Here’s my thought about it: it’s a rule you have no control over.

What you can control is your education and your knowledge. You can gain the experience necessary to know the top time to short. And you can learn to navigate the alternative uptick rule should it be in effect on a stock you want to trade.

But you can’t cheat the effort required to gain the knowledge. There’s no ‘hack’ to get this. You have to put in the effort.

Short-Selling: A Cautionary Tale

Fair warning…

Short selling is not for newbies. If it seems I’m repeating myself, it’s on purpose.

Know this: if you short without proper knowledge and experience, you could lose a lot. In one trade. It might be the single best way to blow up a newbie account.

Why do I warn against short-selling for newbies?

Think of it this way: When you trade long, the most you can lose is the amount you put into the trade. But if you’re shorting, the potential for loss is infinite.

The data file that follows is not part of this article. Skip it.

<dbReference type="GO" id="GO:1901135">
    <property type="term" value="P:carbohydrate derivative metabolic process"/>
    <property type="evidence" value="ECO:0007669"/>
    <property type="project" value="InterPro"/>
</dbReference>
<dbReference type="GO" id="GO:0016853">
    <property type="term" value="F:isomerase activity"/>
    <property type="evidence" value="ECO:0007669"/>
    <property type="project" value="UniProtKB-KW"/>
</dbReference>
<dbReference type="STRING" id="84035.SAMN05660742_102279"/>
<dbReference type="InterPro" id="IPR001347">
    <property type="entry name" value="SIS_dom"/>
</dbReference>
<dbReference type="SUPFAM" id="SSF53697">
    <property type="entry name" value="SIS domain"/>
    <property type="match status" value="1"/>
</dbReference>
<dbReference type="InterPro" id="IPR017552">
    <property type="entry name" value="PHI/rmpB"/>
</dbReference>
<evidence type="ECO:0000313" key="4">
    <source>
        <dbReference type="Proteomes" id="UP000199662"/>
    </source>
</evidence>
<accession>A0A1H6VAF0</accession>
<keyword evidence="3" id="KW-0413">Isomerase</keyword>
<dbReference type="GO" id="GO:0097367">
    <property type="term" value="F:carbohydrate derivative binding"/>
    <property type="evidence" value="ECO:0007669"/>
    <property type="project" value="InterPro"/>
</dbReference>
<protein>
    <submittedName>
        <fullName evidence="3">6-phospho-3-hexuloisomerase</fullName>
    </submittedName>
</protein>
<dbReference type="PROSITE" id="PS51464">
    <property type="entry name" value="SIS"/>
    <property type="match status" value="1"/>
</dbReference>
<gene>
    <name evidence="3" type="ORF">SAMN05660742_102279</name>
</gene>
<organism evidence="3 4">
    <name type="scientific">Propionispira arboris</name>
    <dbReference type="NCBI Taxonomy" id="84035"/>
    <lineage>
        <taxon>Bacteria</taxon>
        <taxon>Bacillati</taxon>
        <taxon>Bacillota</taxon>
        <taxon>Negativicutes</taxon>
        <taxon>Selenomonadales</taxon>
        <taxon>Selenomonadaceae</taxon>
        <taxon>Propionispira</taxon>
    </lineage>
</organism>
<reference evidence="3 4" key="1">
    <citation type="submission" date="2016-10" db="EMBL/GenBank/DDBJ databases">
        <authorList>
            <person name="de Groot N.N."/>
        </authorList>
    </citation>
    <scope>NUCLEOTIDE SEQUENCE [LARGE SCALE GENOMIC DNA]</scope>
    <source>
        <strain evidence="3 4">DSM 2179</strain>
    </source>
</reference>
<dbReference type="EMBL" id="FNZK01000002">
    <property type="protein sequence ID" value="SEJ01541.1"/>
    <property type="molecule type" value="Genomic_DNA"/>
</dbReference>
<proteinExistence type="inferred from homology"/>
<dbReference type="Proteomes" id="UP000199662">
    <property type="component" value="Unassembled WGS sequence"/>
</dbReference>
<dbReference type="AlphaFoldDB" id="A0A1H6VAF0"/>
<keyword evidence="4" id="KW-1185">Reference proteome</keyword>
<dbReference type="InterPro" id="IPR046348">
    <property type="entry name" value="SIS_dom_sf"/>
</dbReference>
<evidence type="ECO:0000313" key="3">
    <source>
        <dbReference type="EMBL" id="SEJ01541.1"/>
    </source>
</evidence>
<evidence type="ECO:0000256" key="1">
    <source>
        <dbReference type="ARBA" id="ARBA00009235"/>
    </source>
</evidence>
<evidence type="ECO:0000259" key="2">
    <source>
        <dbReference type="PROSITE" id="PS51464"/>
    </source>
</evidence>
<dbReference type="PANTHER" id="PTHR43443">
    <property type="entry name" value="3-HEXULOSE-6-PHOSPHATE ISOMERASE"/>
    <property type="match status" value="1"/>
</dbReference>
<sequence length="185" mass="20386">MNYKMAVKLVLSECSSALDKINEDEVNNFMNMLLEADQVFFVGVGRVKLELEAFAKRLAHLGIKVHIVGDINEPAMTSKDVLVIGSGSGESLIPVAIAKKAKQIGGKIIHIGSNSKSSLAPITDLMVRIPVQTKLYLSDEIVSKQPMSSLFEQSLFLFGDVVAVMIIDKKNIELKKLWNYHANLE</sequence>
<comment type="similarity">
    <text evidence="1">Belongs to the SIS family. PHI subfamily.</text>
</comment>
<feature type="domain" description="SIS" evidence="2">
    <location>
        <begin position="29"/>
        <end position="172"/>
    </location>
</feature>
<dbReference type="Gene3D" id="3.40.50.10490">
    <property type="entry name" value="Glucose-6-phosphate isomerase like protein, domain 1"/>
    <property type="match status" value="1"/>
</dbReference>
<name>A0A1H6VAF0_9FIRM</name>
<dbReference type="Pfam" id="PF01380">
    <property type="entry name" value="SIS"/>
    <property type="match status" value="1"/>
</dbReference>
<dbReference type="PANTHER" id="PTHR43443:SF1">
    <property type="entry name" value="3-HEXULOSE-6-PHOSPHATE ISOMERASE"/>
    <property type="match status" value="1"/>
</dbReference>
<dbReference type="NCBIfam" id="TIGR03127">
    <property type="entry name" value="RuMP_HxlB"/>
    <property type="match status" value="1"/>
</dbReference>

For example, say you buy 100 shares of Company X for $1 each. The company goes bankrupt the next day and share value falls to zero. As unlikely as this is, your loss would still only be $100.

But what happens if things go wrong when you short?

Let’s look at a hypothetical short-sale:

Say you short 100 shares of Company X at $1 each. The company announces positive earnings. They unveil a new product that revolutionizes the computer industry.

They’re poised to become the next Microsoft overnight.

Say the stock spikes up to $11 in a matter of minutes when trading opens the next day. Now your loss is $1,000 — 10 times your initial investment. Ouch.

Bottom line? Study and know what you’re doing before jumping in.

Regards,

— Tim Sykes
Editor, Penny Stock Millionaires

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Timothy Sykes

Tim Sykes is the editor of Tim Sykes’ Weekly Fortunes, a bi-weekly penny stock trader.

He also writes the free daily e-letter, Tim Sykes’ Penny Stock Millionaires

Tim’s most famous for turning the $12,415 dollars he received at his Bar Mitzvah into more than $1.65 million dollars in trading profits by college graduation.